Daines talked about some of the things he hopes to achieve in the Senate.

Ryan Zinke Rides GOP Momentum To Election In U.S. House Race

Nov 4, 2014
Jessie Mazur

  In a battle of two first-time Congressional candidates, Republican Ryan Zinke scored a solid victory over Democrat John Lewis Tuesday night.

Like many other Republicans nationwide, Zinke ran a campaign highly critical of President Barack Obama, pledging to end the president’s health care law and criticizing American policy against Islamic extremists.

The Associated Press called the race with 26 percent of the precincts reporting.

Zinke, a retired Navy Seal, stressed his military background as a central part of his campaign.

Mike Wheat Fends Off Outside Money To Keep Supreme Court Seat

Nov 4, 2014

In a race that saw more than $700,000 in outside money spent to influence voters, Justice Mike Wheat fended off a challenge from former Solicitor General Lawrence VanDyke.

“I think it’s a testament to the voters in Montana recognizing that their votes can’t be bought,” Wheat said Tuesday night. “In my race, voters looked at the fact that I’ve been in Montana, I’ve been practicing law here and I have experience.”

Steve Daines Scores Historic Win In U.S. Senate Race

Nov 4, 2014

In a historic GOP win Tuesday evening, first-term U.S. Congressman Steve Daines scored a decisive victory over Democratic opponent Amanda Curtis to for one of Montana’s Senate seats.

The Associated Press called the race just after the polls closed.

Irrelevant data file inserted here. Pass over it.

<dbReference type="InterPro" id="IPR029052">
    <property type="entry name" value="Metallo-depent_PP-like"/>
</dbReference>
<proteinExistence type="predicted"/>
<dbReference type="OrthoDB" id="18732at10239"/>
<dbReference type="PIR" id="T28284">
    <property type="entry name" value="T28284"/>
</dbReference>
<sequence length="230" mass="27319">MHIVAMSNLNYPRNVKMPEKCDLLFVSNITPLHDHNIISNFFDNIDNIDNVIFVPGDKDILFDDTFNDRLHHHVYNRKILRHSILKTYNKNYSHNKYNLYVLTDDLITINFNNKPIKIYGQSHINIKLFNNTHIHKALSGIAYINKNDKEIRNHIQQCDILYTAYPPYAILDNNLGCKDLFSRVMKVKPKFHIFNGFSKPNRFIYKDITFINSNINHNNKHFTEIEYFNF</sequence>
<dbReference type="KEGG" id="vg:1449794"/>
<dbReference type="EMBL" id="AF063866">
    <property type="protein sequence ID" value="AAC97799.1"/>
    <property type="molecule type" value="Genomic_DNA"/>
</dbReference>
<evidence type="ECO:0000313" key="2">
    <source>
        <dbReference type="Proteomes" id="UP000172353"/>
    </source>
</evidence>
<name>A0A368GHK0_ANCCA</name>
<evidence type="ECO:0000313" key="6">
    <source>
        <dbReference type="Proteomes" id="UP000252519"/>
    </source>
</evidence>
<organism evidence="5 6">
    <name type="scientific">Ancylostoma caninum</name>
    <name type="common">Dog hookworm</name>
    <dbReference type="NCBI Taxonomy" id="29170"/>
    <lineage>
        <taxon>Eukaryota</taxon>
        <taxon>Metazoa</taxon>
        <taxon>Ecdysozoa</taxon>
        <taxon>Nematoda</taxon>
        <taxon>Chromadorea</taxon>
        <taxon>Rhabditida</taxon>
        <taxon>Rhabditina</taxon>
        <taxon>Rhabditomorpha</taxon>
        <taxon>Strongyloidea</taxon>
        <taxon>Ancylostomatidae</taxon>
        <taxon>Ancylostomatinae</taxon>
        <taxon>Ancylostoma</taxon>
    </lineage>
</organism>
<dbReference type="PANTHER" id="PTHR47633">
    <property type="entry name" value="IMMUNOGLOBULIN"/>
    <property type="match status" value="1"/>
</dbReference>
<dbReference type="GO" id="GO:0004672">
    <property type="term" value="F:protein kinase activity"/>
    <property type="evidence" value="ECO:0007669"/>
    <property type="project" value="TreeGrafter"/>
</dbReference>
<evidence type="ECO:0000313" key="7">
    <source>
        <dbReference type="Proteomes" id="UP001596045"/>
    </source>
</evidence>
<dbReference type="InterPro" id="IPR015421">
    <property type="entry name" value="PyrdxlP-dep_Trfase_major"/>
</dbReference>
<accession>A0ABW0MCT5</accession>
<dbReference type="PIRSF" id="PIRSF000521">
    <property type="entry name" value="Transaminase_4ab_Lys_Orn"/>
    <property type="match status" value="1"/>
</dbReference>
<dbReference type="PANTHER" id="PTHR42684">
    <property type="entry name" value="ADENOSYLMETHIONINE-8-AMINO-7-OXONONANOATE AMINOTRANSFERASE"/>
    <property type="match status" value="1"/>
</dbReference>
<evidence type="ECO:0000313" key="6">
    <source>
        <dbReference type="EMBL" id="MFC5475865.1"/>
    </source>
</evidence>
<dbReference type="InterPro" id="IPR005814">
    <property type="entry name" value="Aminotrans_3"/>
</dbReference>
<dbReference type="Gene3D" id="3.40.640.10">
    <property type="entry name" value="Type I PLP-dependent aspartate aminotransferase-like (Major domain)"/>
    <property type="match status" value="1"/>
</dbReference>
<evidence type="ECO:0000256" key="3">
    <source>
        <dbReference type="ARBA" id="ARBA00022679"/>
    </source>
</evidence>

In the wake of his win, he told MTPR that he would focus on "moving legislation."

"We need to look at what is possible to pass through the Congress and that can be implemented," he said Tuesday night. " We need to make sure we're not just passing symbolic votes."

General Election Results 2014

Nov 4, 2014

Election results for 2014 Montana and national races.

Eric Whitney

MTPR News Director Eric Whitney is covering the Steve Daines election night watch party at the Hilton Garden Inn in Bozeman tonight.

Earlier today he spoke briefly with the Republican Congressman at a press conference, after Daines and his wife Cindy voted at the county election office on Main street. 

"It's bringing back a lot of memories today," Daines said, pointing to the building across the street. "That's where I went to fifth and sixth grade right there, back when it used to be Wilson Middle School."

Steve Jess

Helena's Democrats have chosen a very memorable setting for their watch party: It's Exploration Works, a science museum normally teeming with school-age children. Candidates and party officials are wandering among the exhibits that highlight the inner life of cells, or explaining how solar power works.

It's a colorful background for this election night, though some of the seats are a bit lower to the ground than you might be accustomed to.

Homegrown Candidates Tout Their Roots; Do Voters Care?

Nov 4, 2014

 Native-born Montanans have a deep sense of pride. But if you’re one of the 54 percent of Montana residents born elsewhere, you might wonder why that seems to be such a big deal in the state’s election campaigns.

Montana candidates are eager to show voters that they and their families have deep roots in the Big Sky Country. Most TV ads feature the candidate telling viewers how long his or her family has been here.